After Stinchfield agreed, W. W. Mayo retired at the age of 73 and the practice continued to grow; the founders of Mayo Clinic are the Mayo brothers Will and Charlie, Graham, Henry Plummer, Millet and Balfour. These early founders and partners shared in the profits of the private group practice, while other staff hired by the partners were salaried. W. W. Mayo died in 1911 and in 1919 the remaining founders, with the exception of Graham, created the Mayo Properties Association, their private practice became a not-for-profit entity; the founders gave the Clinic furnishings to this newly formed association. The integrated practice model developed by Plummer created a foundation for what would grow into Mayo Clinic; as the private practice grew, it required additional space. In 1914, the partners planned and built a new clinic building. Ellerbe Architects are the architect of record for the 1914 Mayo "Red" building; until 1919 the Mayo Clinic was operated as a for-profit medical practice. In 1919, the Mayo brothers donated the clinic property and significant amounts of their wealth to develop the Mayo Properties Association.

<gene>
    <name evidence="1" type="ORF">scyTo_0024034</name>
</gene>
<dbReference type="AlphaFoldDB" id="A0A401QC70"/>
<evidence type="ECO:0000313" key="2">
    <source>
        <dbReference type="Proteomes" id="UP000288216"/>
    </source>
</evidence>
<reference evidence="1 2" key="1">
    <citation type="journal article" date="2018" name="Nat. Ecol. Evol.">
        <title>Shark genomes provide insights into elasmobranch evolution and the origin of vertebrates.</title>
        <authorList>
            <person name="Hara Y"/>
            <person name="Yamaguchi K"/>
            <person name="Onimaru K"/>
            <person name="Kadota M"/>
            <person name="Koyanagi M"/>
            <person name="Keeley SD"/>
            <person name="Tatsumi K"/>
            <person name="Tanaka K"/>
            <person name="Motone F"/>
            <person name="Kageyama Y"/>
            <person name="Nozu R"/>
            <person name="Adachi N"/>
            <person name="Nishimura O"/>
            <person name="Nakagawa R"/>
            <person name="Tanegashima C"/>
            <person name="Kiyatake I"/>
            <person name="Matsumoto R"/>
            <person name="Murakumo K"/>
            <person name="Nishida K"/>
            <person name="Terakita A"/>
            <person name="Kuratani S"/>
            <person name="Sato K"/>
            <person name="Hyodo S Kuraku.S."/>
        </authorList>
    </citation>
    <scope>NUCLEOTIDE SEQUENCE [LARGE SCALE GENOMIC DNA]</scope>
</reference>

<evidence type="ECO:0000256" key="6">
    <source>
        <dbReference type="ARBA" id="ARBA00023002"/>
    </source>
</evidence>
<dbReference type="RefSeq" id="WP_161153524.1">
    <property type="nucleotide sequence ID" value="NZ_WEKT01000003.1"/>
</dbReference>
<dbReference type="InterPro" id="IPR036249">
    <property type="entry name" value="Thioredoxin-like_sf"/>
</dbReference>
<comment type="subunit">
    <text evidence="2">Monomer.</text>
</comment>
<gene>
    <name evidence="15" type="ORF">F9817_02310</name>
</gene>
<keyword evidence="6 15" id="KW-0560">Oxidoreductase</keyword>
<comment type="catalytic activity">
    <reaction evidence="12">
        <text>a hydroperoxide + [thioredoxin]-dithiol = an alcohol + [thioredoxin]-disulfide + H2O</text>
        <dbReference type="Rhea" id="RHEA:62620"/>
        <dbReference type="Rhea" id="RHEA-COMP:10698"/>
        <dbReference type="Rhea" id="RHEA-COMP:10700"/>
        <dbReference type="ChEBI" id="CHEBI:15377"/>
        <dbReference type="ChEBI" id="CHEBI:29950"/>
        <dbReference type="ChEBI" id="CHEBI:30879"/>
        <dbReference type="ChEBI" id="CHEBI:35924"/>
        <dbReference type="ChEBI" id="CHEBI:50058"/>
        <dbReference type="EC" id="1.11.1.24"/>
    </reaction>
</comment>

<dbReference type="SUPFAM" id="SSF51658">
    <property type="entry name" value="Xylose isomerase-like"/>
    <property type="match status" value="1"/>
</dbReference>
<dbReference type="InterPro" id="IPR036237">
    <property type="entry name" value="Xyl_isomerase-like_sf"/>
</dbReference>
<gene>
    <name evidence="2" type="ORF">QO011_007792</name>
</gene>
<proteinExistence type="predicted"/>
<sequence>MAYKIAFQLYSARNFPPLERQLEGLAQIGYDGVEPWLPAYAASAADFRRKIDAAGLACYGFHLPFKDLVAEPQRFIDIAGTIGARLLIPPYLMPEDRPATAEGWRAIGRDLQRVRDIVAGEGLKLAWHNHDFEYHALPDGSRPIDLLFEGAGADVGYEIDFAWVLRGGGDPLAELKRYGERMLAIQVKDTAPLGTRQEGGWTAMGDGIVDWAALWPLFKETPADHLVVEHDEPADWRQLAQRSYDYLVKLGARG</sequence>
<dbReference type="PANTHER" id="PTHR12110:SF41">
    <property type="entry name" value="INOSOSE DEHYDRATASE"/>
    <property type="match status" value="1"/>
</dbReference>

The Association became the Mayo Clinic Foundation. The result of this was that the Mayo Clinic became a non-profit medical practice in 1920; the historic 1914 "Red" Mayo Clinic building, a National Landmark listed on the National Register, was demolished by the Clinic in the 1980s to make way for the Hammel and Abrahamson-designed Siebens building. Since 1986, the Mayo Clinic campus has formally included the Rochester Methodist Hospital and Saint Marys Hospital, as all operations were integrated under one governing board to more efficiently serve the needs of Mayo patients. In 2011, the foundation went before the Supreme Court to argue that medical residents should remain exempt from Social Security deductions. In Mayo Foundation v. United States the court sided with the Social Security Administration and required FICA to be deducted going forward; the same year, Tarek Obaid made a major donation in the name of his family to establish the Essam and Dalal Obaid Center for Reconstructive Transplant Surgery.

In 2010, when plans to establish a proton beam therapy program and to build new facilities in Rochester and Phoenix were underway and longtime Mayo Clinic patient Richard O. Jacobson donated $100 million to the non